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June 22nd, 2020 | 11:03 CEST

BMW, Daimler, Tesla, Volkswagen - Study proves big miscalculation for e-cars

  • E-cars
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The renowned Kiel-based Institute for the World Economy (IfW) has published a study that is quite something. "Nowadays, electric cars run de facto on 100% coal-fired power," says IfW researcher Prof. Dr. Dr. Ulrich Schmidt, head of the Department of Social and Behavioral Economics Approaches to Solving Global Problems. "This is because the share of renewable energy in their electricity consumption is not available to displace fossil fuels elsewhere, and the increased demand for electricity requires the additional use of fossil fuels". Electric cars, which run on 100% carbon electricity and cause emissions of about 300 grams of CO2 per kilometer, whereas modern diesel vehicles emit only about 173 CO2 according to an ADAC study, cause considerable damage to the environment through the additional emission of greenhouse gases.

time to read: 2 minutes | Author: Mario Hose
ISIN: DE0007100000 , DE0005190003 , US88160R1014 , DE0007664039

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    Uwe Ahrens, Direktor, Altech Advanced Materials AG
    "[...] Silumina Anodes® is a ceramic-coated graphite/silicon anode composite material that we plan to produce in Schwarze Pumpe, Saxony. Here, we aim to supply manufacturers of batteries for e-cars with an application-ready drop-in technology that is low-cost, high-performance and safe. [...]" Uwe Ahrens, Direktor, Altech Advanced Materials AG

    Full interview


    Electric cars damage the climate

    The car manufacturers BMW, Daimler, Tesla and Volkswagen and the German government are facing the shattering of their cooperation or lack of understanding. Considering that the power supply in Germany currently consists of an energy mix and that the share of renewable energies is making only slow progress, every additional kilowatt hour will have to come from the conversion of fossil fuels into electricity.

    Electric cars lead to higher greenhouse gas emissions according to the study, 73% of which are higher than modern diesel cars. It is more climate-friendly to use renewable energies to reduce the share of fossil fuels - especially coal - in the electricity mix than to use them to fuel electric cars. Why has no one thought about this yet? Good question.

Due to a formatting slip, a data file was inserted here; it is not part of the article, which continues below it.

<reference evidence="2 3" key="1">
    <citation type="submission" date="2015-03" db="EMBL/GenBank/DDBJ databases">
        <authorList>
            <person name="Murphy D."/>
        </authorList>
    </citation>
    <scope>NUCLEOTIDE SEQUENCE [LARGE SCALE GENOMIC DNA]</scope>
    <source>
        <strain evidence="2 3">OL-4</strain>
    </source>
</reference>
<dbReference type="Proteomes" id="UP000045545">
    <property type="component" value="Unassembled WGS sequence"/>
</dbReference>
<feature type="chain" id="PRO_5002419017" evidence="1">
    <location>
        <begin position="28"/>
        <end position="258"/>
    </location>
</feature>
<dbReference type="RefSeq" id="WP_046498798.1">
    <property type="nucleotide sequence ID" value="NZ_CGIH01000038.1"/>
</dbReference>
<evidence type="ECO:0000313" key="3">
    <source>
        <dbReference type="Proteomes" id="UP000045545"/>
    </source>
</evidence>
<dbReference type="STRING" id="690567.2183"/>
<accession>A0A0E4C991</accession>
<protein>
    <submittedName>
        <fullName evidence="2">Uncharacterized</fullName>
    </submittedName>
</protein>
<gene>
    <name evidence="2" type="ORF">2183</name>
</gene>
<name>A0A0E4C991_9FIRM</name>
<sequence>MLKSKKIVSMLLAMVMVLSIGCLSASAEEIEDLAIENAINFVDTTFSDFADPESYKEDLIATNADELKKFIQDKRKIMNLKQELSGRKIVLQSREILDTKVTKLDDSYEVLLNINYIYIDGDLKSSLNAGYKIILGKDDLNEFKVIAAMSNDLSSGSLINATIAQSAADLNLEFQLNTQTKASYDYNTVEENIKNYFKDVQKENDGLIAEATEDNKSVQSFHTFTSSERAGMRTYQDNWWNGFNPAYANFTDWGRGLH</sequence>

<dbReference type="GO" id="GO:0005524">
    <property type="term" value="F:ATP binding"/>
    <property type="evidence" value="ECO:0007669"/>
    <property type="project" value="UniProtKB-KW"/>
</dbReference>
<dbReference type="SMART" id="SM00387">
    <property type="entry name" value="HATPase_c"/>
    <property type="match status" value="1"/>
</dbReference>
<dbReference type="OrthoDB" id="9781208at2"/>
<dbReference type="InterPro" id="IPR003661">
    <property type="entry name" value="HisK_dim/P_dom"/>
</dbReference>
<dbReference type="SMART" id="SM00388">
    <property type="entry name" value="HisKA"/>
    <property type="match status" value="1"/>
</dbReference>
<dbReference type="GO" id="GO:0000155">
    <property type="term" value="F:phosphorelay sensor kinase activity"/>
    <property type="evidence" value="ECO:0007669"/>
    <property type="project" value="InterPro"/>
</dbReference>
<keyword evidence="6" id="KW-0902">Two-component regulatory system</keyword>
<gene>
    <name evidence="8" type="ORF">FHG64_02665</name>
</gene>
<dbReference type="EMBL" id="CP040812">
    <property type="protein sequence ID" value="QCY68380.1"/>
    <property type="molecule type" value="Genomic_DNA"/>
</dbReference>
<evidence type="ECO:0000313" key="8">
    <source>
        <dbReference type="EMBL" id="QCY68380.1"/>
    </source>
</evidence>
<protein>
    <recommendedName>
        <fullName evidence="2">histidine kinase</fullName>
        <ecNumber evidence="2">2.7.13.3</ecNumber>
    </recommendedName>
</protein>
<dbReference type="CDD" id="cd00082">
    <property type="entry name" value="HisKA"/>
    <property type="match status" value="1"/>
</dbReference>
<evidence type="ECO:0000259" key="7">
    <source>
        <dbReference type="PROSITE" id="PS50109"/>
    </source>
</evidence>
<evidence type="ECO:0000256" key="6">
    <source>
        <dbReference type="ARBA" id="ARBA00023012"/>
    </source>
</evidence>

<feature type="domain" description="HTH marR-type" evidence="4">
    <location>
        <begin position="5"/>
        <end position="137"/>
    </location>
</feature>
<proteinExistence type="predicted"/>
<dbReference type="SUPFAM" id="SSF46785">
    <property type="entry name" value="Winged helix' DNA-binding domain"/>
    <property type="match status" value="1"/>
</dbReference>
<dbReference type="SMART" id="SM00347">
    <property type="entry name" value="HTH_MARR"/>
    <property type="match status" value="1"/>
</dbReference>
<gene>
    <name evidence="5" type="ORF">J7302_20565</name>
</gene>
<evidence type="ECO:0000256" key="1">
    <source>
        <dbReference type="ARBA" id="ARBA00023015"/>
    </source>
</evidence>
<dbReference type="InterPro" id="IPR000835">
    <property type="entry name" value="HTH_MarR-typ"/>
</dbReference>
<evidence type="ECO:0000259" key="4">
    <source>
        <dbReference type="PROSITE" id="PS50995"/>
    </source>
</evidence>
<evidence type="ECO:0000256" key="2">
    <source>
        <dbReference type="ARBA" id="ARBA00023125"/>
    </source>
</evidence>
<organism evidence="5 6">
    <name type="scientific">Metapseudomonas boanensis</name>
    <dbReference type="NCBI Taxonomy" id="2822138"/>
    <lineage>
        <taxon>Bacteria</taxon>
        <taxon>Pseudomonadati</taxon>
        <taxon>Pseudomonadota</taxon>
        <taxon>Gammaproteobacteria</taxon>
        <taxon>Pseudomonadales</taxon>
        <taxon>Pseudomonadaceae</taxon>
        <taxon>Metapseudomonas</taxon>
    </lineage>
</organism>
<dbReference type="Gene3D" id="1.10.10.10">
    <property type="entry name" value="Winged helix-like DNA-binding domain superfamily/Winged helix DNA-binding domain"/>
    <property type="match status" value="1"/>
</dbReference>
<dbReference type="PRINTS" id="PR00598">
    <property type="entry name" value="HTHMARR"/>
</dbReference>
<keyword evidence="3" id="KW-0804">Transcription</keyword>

Diesel engine before the Renaissance

    "Only when the energy transition is well advanced and electricity is almost exclusively generated from renewable energies will the electric car be more climate-friendly than modern diesel vehicles," says Schmidt. Another statement is both logical and absurd: "Even if the car is powered by 'its own' solar energy (...), it would be more climate-friendly to feed it into the power grid and thus reduce the amount of coal-based electricity," the expert writes.

    Estimates by the EU Commission still assume a share of fossil fuels of around 40% in 2050. The electric car as a climate-friendly vehicle will therefore remain an illusion for the foreseeable future, and the diesel engine may be facing a renaissance.

    Hydrogen makes diesel greener

    The phasing out of CO2-neutral nuclear energy in Germany is counterproductive for the roll-out of the electric car from a climate protection perspective. It remains exciting to see how this study will be dealt with in the coming days in the world of politics and business. Recently, the German government has passed further subsidies for electric cars, which obviously harm the climate more than diesel vehicles would do. So the topic of sustainability in the energy balance still has a lot of potential.

    The Canadian company dynaCERT makes diesel green with an innovative hydrogen technology. A solution that is likely to become increasingly important in the future, as retrofit units lead to a reduction in fuel consumption and lower emissions of pollutants. A solution for now and today that uses hydrogen as a catalyst and generates it itself on board as needed.

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    Der Autor

    Mario Hose

    Born and raised in Hannover, Lower Saxony follows social and economic developments around the globe. As a passionate entrepreneur and columnist he explains and compares the most diverse business models as well as markets for interested stock traders.

    About the author